Life’s been a bit rocky for our Calgary Flames. Losers of six straight games, the narrative is turning to turnovers, blown leads and overtime heartbreaks. So now seems like the perfect time to panic about the top line’s lack of production.
What a difference a year makes.
At the beginning of the 2021-22 NHL season, if you’d have told me that the Calgary Flames’ top line would would be the best in the league, netting a collective 124 goals, I’d have laughed at you. I’d have been pleased by your optimism. But I’d have offered a healthy guffaw nonetheless.
Yet, that’s exactly what I got. Along with rest of the Flames faithful, I rejoiced watching the quicksilver ballet that Johnny Gaudreau, Elias Lindholm and Matthew Tkachuk offered up night after night. It was electric.
More importantly, it fueled the fires of optimism among the fan base. This Calgary Flames team was…legit.
Fast forward a year and, in case you hadn’t heard, two thirds of that top line have moved on. They chose sun-soaked vacation spots like Miami, Florida and…..Columbus, Ohio. So the burden falls on Elias Lindholm to centre the team’s top line.
The early results have been mixed, and that’s being kind. The presumptive ‘number one’ line consisting of Lindholm, Jonathan Huberdeau, and Tyler Toffoli have combined for merely 10 goals through 12 games thus far. And only four of those have come at full strength.
In the early weeks of the season, this lack of production was being veiled by a 5-1-0 start. But as October turned to November, the losses started to pile up. The Calgary Flames sit, as of this writing, 0-4-2 in their last six.
So, we should start to panic now, right? I’m not so sure. Two significant factors need to be considered in order to fairly assess the top line of this team.
This one’s obvious. But it needs further consideration.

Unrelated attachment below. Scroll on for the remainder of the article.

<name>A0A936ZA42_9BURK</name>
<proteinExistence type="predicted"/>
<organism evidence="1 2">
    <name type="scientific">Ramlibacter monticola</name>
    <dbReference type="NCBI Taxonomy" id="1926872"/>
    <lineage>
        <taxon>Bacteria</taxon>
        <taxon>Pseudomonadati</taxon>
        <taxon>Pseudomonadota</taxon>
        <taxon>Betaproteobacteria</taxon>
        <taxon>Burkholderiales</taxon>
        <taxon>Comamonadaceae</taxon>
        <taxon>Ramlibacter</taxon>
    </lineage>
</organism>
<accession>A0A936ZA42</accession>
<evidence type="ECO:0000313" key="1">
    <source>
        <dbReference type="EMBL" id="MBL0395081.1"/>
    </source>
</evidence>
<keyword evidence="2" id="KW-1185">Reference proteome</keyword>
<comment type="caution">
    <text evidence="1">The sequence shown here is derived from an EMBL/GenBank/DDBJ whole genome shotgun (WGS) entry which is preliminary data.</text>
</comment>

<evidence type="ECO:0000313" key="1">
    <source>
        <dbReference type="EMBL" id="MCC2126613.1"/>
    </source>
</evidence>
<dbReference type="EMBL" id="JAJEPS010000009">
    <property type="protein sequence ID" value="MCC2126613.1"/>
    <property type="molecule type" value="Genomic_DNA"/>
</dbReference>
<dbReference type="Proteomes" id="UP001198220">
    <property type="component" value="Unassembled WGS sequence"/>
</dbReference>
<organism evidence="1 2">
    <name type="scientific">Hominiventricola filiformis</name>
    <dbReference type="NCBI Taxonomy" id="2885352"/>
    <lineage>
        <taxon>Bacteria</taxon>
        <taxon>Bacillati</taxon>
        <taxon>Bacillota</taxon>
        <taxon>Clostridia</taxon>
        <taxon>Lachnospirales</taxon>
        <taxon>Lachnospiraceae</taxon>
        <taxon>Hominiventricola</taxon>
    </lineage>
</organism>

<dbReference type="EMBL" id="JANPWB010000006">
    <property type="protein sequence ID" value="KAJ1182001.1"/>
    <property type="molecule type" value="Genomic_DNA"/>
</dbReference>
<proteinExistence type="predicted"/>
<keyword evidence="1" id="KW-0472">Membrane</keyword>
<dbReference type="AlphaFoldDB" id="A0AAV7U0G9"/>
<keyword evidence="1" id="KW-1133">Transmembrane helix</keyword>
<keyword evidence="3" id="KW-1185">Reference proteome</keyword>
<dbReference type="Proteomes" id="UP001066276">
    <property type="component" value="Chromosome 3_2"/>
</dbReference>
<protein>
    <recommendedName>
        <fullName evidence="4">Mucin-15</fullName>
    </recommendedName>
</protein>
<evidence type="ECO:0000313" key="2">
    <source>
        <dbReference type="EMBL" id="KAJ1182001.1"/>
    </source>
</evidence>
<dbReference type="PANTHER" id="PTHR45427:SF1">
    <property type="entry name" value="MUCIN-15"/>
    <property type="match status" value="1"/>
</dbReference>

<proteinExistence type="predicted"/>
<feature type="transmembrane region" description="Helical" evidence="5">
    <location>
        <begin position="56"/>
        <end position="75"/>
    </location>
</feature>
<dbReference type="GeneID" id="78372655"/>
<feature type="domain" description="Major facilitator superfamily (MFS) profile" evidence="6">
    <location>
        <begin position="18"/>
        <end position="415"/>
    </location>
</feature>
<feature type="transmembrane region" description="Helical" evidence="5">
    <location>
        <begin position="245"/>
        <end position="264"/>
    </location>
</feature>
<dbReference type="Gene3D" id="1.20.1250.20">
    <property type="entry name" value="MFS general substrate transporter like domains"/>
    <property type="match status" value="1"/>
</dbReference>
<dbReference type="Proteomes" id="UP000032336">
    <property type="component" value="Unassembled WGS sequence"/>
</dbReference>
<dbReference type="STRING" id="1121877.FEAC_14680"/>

It’s true, Gaudreau and Tkachuk are gone. Elias Lindholm somehow needs to build chemistry with Huberdeau and Toffoli. This cannot, will not and should not happen overnight. Huberdeau and Toffoli are different players, one of whom came from different systems played on the other side of the continent.
Comparisons to last year’s top line production are unfairly made. It is absolutely true that the Gaudreau/Lindholm/Tkachuk trio had 17 goals after 12 games, 10 at full strength. They combined for at least 10 more points than this year’s Huberdeau/Lindholm/Toffoli group.
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But nobody seems to recall that Gaudreau, Lindholm and Tkachuk had spent half the previous season as a line. Nor does anyone seem to point out that they were on the same team for at least 5 years prior to becoming a line. They practiced together, traveled together and watched each other long before playing together.
How, then, can watchers of the Calgary Flames POSSIBLY expect the same results out of three relative strangers? Answer: they can’t. They shouldn’t. And to think otherwise is impatient and unfair.
When Gaudreau and Tkachuk left, Lindholm wasn’t the only one left behind. The entire Calgary Flames fan base was as well. And with them, the media machinery that reports on the team also stayed behind.
But, most importantly, what remained is expectation.
All those memories from last season are still around. And those memories have been fueled by the media’s narrative about this version of the Calgary Flames. And that narrative has created expectation.
After the team acquired Huberdeau, Mackenzie Weegar and Nazem Kadri, who among us didn’t read articles or listen to podcasts asking whether this year’s Calgary Flames team is actually better than last year’s? Hell, WE even did it!
The problem is that it makes no difference what the articles or podcasts or insiders actually said in answer to the question. The problem is that we the fans EXPECT them to be better. We acquired the best passer in the league (according to Darryl Sutter). How could we not get better?
So what now?
Let’s all slow down a bit. Chemistry will come, but not immediately (even less so now that Huberdeau is sidelined for a bit). These players are too talented. Let’s take our collective expectation and sit on it for a bit. Let’s let growing pains be growing pains and revisit our collective panic in February.